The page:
Didn't think you were. This is not a trivial topic.Quote: ItsCalledSoccer
Thanks for your patience, I'm not being contrary, ...
I understand and experience that too.Quote: ItsCalledSoccer
Maybe I should sleep on this ... sometimes things marinate and I can understand them better.
Actually, no. Bill would look as if he is floating off toward the horizon. But I do understand that this is not intuitively obvious. Since you do leave the impression that you would like to understand this (a very favorable trait, in my opinion), I will go into some detail, and the rest of the forum can just keep laughing at us geeks.Quote: ItsCalledSoccer
... So, from a point of view on the earth's surface .. say, looking up at the falling Bill ... it would look like he's falling straight down.
Let's consider a different problem a while. It will raise some of the same issues in a slightly less complex situation and perhaps help us reach a better understanding. Then we can go back to the Bill-Gates-on-a-stack-of-money scenario. This different problem I propose really looks at the Coriolis effect that I had been hesitant to go into (not really sure why, now.) I want to reduce the problem to two dimensions, which would be quite similar to the stack of money on the equator version of the original problem. Here goes...
Suppose that you and your girlfriend (or boyfriend, depending on your gender and orientation -- no insult intended) are riding on a carousel. You are at the outside edge, while she is straight toward the center of the ride from you at a radius one-half of yours. We assume the carousel is running at a constant rotational speed, and let's assume it is in the more common, counter-clockwise direction of carousels. Both you and she (and everything else on the carousel) are traveling at the same angular velocity in radians per second, revolutions per minute, etc. Because of the difference in radii, you are traveling twice as fast (in feet per second) as your girlfriend -- that is your tangential speed. (I may have been inconsistent in terminology previously, not sure.) Both of you would feel the tendency to be slung to the outside of the carousel, as if you were in a centrifuge, but let's assume that like most carousel riders you are able to adjust to this and just enjoy your rides around the device.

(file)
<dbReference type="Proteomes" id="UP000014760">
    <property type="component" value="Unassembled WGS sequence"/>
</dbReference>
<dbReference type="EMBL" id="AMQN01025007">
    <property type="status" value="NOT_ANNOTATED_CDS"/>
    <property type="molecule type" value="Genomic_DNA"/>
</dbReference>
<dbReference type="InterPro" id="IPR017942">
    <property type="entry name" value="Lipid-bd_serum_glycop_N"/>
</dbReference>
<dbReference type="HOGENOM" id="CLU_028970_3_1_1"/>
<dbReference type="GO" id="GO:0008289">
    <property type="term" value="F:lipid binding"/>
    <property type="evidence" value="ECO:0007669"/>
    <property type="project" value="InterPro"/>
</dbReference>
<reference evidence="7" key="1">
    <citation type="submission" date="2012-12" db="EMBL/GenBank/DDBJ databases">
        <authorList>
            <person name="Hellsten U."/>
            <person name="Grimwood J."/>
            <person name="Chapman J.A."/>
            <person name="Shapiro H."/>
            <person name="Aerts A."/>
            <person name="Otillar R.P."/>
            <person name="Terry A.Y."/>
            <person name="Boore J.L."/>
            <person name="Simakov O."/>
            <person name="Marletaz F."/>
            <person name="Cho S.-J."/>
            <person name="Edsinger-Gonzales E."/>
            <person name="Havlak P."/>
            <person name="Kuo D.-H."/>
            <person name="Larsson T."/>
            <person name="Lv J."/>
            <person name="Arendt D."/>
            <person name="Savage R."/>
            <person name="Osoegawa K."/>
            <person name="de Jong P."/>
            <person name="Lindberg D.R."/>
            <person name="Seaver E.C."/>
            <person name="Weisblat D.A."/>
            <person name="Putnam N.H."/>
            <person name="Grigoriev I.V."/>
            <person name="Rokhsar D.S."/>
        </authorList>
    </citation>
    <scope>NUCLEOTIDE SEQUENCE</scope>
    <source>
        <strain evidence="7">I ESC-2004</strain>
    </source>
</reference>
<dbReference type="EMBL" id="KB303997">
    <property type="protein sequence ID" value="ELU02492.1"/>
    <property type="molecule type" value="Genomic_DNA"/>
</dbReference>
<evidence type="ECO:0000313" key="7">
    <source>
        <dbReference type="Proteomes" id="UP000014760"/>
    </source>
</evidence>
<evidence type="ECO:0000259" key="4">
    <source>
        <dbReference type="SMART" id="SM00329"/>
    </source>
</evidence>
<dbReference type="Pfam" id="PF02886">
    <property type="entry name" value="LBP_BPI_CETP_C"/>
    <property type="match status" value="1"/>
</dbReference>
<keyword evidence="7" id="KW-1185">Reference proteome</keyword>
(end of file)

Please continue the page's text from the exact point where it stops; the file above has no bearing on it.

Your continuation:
Suppose now that she were to stand still (with respect to the carousel) and you were to walk straight to her. As you approach her, your speed must be adjusted to match hers. This means that as you walk your radial path, you must experience a reduction in your tangential speed. This tangential acceleration (or deceleration in this case) associated with radial motion in a rotating system (the carousel) is known as the Coriolis effect. (Note: be sure to read my later comment on this at the very end.) If you and your girlfriend actually did this little experiment, you would likely find yourself staggering as you tried to walk toward her. You might sense a "force" pushing you over to your right as you walked. In reality, the deck of the carousel would be pushing your feet to the left to slow you down to your girlfriend's speed, and your body would tend to fall toward your right.